On my trek to California, I’ve been taking a lot of photos. Naturally, I want to share these photos with my friends and family back home, so I’ve been bouncing back and forth between a few different online photo sharing sites. My problem is that there isn’t a single one that meets all of my needs and requirements, which are:

  • Easy uploading of multiple photos. I don’t want to have to sit and select each photo from a file input box.
  • Shareability…but only to those I want to share with. And don’t make them sign up to your site just to see them.
  • Order prints. I don’t want to have to transfer the photos to a CD or memory card and then take them to a photo printing shop.

I had a Kodak Gallery account from a while back, so I logged on to check it out. Then I remembered why I don’t use it that often, the user interface is unintuitive. They do have a desktop app that helps you upload and manage multiple photos, but man, they gotta work on their user interface. At least you can share your photos to anyone without making them sign in.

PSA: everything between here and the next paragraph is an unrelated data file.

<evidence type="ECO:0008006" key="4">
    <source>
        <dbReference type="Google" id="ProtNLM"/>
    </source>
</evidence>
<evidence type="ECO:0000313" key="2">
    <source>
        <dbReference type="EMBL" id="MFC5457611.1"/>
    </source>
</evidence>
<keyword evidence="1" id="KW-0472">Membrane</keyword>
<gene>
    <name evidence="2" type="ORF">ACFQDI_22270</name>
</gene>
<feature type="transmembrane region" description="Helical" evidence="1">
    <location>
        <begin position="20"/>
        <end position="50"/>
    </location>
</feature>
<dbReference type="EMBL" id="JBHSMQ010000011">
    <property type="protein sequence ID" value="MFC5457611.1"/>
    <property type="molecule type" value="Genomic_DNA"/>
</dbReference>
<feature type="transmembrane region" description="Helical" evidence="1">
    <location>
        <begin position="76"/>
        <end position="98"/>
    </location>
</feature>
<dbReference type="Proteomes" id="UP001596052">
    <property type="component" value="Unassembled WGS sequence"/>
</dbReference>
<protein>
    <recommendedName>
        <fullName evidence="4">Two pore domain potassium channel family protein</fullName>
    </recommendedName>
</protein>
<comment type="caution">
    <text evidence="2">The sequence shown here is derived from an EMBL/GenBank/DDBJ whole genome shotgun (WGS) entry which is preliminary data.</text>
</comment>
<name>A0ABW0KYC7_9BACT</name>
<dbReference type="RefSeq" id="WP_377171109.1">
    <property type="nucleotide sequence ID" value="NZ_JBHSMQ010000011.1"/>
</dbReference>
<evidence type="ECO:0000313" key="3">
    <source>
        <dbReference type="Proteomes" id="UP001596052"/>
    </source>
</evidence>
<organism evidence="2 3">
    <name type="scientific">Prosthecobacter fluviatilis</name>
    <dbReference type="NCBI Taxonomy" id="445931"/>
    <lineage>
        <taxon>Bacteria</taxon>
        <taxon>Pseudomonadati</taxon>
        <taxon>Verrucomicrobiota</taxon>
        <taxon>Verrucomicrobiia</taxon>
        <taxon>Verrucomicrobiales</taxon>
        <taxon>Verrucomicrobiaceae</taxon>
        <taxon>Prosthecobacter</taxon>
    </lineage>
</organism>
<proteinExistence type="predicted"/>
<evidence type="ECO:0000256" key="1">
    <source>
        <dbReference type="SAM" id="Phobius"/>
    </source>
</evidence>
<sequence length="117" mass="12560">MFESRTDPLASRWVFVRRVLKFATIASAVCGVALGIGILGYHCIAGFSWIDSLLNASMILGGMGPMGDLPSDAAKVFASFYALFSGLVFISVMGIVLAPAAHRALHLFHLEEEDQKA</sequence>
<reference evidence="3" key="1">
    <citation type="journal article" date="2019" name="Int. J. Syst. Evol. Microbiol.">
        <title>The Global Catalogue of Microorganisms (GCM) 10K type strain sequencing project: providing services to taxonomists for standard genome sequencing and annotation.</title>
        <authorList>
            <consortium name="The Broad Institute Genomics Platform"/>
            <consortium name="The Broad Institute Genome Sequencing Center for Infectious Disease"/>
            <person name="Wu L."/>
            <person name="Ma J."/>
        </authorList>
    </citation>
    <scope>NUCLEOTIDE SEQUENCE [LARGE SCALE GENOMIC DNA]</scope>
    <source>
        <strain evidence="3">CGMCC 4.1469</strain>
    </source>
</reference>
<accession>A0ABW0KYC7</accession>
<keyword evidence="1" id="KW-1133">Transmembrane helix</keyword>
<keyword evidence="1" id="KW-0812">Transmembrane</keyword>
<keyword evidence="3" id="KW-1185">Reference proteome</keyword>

Trying to be a company man, I took a look at Yahoo! Photos. I still have some old albums up there from many moons ago. They took a unique approach in Firefox, creating an image upload addin that allows you a much more user-friendly way of uploading multiple files. The problem comes with the sharing, which can be either private, public, or to certain people…but all of those certain people need to have a Yahoo! account. I love my friends, and I’m not going to make them sign up for a Yahoo! account just to see my photos, so my only other option is to make the album public…but then everyone can see it!

Flickr has a nice user interface and I really like everything about it, but the bandwidth limits make this less than ideal for sharing a bunch of photos at a time.

Anyone had any success with other photo sharing sites? For the moment I’m sticking with Kodak Gallery as the least of all evils, but I’d be willing to move to something else if it makes my life easier.

Disclaimer: Any viewpoints and opinions expressed in this article are those of Nicholas C. Zakas and do not, in any way, reflect those of my employer, my colleagues, Wrox Publishing, O'Reilly Publishing, or anyone else. I speak only for myself, not for them.

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